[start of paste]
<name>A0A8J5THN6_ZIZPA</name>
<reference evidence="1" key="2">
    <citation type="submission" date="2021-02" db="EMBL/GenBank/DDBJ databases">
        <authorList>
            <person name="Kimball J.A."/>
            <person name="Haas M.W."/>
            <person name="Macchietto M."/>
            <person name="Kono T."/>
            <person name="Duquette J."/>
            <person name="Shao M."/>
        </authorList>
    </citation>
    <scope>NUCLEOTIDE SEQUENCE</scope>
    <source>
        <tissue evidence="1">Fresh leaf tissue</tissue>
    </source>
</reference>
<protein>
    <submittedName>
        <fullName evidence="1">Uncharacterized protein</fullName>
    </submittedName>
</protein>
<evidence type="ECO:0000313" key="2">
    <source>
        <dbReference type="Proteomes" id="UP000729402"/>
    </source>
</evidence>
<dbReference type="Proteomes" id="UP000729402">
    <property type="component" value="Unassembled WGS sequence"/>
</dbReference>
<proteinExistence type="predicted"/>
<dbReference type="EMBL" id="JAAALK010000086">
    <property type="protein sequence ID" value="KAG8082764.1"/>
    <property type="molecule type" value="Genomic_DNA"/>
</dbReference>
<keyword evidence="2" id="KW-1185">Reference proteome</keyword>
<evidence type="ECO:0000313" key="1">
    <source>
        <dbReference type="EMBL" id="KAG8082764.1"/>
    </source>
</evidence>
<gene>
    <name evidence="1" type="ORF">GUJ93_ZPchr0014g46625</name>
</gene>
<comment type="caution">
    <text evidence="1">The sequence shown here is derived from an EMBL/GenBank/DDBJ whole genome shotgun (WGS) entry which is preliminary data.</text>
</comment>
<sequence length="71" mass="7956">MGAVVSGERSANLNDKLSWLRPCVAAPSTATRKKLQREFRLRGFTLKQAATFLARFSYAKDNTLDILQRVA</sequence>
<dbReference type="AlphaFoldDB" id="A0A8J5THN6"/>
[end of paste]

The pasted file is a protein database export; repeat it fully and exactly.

<name>A0A8J5THN6_ZIZPA</name>
<reference evidence="1" key="2">
    <citation type="submission" date="2021-02" db="EMBL/GenBank/DDBJ databases">
        <authorList>
            <person name="Kimball J.A."/>
            <person name="Haas M.W."/>
            <person name="Macchietto M."/>
            <person name="Kono T."/>
            <person name="Duquette J."/>
            <person name="Shao M."/>
        </authorList>
    </citation>
    <scope>NUCLEOTIDE SEQUENCE</scope>
    <source>
        <tissue evidence="1">Fresh leaf tissue</tissue>
    </source>
</reference>
<protein>
    <submittedName>
        <fullName evidence="1">Uncharacterized protein</fullName>
    </submittedName>
</protein>
<evidence type="ECO:0000313" key="2">
    <source>
        <dbReference type="Proteomes" id="UP000729402"/>
    </source>
</evidence>
<dbReference type="Proteomes" id="UP000729402">
    <property type="component" value="Unassembled WGS sequence"/>
</dbReference>
<proteinExistence type="predicted"/>
<dbReference type="EMBL" id="JAAALK010000086">
    <property type="protein sequence ID" value="KAG8082764.1"/>
    <property type="molecule type" value="Genomic_DNA"/>
</dbReference>
<keyword evidence="2" id="KW-1185">Reference proteome</keyword>
<evidence type="ECO:0000313" key="1">
    <source>
        <dbReference type="EMBL" id="KAG8082764.1"/>
    </source>
</evidence>
<gene>
    <name evidence="1" type="ORF">GUJ93_ZPchr0014g46625</name>
</gene>
<comment type="caution">
    <text evidence="1">The sequence shown here is derived from an EMBL/GenBank/DDBJ whole genome shotgun (WGS) entry which is preliminary data.</text>
</comment>
<sequence length="71" mass="7956">MGAVVSGERSANLNDKLSWLRPCVAAPSTATRKKLQREFRLRGFTLKQAATFLARFSYAKDNTLDILQRVA</sequence>
<dbReference type="AlphaFoldDB" id="A0A8J5THN6"/>